CONTACT: Sally Cassady, 575-646-0334, scassady
EDGEWOOD – Residents of southern Santa Fe County and Torrance County may be a car ride from Albuquerque, but they live in a food desert.
On the east side of the Sandia and Manzano mountains there are only four grocery stores – two in Edgewood, one in Moriarty and one in Mountainair.
With this limited selection for shopping, fresh fruits and vegetables come as a premium for residents, especially senior citizens. One way to alleviate this situation is to have a vegetable garden.
To introduce the area residents to gardening, New Mexico State University’s College of Agricultural, Consumer and Environmental Sciences is collaborating with two Santa Fe County agencies and Partnership for a Healthy Torrance Community to help revitalize a community garden at the Santa Fe County Senior Center in Edgewood.
“We are working to change the environment so people have access to healthier food,” said Sally Cassady, food system specialist with Ideas for Cooking and Nutrition, a program administered by NMSU’s Cooperative Extension Service.
“This is an amazing partnership between NMSU and Santa Fe County,” said Sharalynn Lucero of Partnership for a Healthy Torrance Community. “I feel like this will be a good place for people to come not only to build a sense of community, but to establish a garden in this area since access to fresh fruit and vegetables is limited out here.”
Establishing a community garden at the Edgewood senior center began a few years ago when a grant from Santa Fe County was used to install a catchment system to harvest rain water from the center’s roof.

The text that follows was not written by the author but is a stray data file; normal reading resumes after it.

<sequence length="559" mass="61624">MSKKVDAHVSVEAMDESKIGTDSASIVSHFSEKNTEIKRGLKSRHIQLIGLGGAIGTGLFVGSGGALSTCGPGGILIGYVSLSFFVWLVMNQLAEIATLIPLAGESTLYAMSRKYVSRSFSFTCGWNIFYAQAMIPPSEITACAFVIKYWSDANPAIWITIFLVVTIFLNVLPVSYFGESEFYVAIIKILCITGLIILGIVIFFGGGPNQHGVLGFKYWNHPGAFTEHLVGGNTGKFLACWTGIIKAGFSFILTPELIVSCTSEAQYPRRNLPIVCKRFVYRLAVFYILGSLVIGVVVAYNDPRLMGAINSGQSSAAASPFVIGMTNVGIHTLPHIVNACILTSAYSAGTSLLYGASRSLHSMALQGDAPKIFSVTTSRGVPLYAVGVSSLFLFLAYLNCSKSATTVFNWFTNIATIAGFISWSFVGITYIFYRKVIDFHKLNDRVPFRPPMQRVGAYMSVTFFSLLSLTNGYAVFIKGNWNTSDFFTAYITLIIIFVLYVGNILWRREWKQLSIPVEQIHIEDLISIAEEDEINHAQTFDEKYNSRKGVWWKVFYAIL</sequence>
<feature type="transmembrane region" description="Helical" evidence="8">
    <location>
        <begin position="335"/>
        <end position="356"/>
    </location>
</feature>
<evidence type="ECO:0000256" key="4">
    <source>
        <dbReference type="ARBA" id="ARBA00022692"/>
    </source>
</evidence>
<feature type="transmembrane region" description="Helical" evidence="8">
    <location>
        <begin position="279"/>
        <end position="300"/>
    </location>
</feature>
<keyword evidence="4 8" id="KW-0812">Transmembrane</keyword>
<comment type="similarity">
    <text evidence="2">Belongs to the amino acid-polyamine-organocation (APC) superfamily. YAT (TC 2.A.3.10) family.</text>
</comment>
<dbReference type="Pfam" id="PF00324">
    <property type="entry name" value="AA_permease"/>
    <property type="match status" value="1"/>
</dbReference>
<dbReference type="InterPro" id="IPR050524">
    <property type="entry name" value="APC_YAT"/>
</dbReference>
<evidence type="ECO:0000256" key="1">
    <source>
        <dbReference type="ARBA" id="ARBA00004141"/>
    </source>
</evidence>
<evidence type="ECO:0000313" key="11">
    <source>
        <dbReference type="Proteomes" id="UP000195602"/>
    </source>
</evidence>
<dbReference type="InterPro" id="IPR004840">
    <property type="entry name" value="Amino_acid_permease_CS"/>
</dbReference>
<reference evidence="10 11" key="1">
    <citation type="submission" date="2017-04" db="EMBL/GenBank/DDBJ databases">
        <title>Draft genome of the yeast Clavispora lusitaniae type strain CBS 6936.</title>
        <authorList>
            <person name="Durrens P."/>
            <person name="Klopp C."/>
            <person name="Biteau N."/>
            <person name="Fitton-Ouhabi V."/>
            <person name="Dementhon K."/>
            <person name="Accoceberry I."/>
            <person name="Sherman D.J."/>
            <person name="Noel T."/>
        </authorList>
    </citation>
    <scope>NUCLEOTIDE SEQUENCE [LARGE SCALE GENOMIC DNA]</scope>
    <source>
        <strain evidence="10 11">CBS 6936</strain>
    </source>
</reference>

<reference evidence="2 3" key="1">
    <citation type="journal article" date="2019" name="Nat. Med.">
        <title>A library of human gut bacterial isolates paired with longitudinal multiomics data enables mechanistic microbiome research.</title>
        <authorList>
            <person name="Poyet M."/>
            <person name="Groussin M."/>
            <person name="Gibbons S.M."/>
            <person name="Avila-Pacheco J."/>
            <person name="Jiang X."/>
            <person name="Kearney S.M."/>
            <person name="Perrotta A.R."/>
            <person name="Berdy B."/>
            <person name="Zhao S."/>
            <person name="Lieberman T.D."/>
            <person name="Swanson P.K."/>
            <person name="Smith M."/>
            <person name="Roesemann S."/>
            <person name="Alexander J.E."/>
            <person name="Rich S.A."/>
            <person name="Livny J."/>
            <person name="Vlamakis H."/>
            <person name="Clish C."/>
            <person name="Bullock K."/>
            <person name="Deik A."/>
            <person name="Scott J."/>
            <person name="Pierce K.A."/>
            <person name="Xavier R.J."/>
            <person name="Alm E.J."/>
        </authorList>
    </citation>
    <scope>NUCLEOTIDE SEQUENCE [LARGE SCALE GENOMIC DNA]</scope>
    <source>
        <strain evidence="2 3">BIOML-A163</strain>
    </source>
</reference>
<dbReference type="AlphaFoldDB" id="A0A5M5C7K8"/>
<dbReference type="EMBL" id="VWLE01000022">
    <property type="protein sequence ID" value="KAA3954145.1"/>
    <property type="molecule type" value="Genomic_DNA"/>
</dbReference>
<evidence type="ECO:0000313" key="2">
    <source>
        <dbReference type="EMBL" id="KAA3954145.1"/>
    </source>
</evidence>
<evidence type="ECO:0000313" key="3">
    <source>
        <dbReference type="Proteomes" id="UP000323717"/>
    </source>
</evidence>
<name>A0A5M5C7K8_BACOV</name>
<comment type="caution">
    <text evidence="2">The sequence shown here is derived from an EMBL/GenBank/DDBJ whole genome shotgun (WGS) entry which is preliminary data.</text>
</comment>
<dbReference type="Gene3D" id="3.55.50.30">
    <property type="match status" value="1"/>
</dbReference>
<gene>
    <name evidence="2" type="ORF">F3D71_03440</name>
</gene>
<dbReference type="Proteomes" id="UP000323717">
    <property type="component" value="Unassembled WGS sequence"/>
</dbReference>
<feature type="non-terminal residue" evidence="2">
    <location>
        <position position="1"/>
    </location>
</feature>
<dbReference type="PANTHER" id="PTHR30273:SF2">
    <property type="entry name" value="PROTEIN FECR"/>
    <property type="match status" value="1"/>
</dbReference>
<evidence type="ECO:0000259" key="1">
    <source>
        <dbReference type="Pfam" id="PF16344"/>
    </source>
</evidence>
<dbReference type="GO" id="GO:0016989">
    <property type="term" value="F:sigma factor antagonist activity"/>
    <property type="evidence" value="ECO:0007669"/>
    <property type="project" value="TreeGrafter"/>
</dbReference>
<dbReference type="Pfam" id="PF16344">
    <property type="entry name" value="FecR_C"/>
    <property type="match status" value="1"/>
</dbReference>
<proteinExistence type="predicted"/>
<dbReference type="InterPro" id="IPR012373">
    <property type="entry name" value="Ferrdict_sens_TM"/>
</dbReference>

Efforts to maintain the garden faltered in the past years, but the new collaboration of agencies is revitalizing the volunteers’ desire to produce a community garden.
“Part of the inspiration for this project is the amazing water catchment system that hasn’t been really utilized,” said Erin Ortigoza, senior planner and project manager with the Santa Fe County planning division. “We have been thinking how to reactivate the system and put the water to good use.”
NMSU’s Santa Fe County agricultural agent Tom Dominguez was called upon to help with the new project.
“The county approached us about heading up this program,” Dominguez said. “They had some money to invest in additional infrastructure.”
Dominguez provided six workshops on basic gardening to stimulate interest by community volunteers. A core group of participants formed from the workshops.
The volunteers began revitalizing the old garden and planning for the future.
“Our next step was to build a hoop house, so they can raise winter greens and extend their growing season,” Dominguez said.
NMSU Extension agricultural agent Del Jimenez led construction of a 14-foot-by-32-foot tall tunnel, or hoop house during three days of work.
Dominguez plans to continue the educational component of the project by offering Master Gardener training during the winter.
“I went through the garden series and when they were talking about building a hoop house out here, I thought, ‘I want to be a part of this project,’” said volunteer Evelyn McGarry, who moved to the area two-and-a-half years ago. “I’ve come to love this community. This is a great way to meet people and work with them.”
As the volunteers plan what will be planted in the hoop house this fall and winter, Madonna Berbiscar recalls the way community businesses provided seed when the garden was first established and are helping now.
“It’s delightful to have people wanting to revitalize the garden,” Berbiscar said. “We really want to have a garden where the seniors can come and pick vegetables.”
While the original garden was started for the senior citizens at the center, it has now expanded to include the community.
“Our seniors have put so much effort into the garden, it was sad to see it go down the past couple of years,” said Ida Lucero, manager of the Santa Fe County Senior Center where the garden is located. “We are excited to have it reestablished. We are hoping to get 4-H and FFA youth involved as well as families and their children.”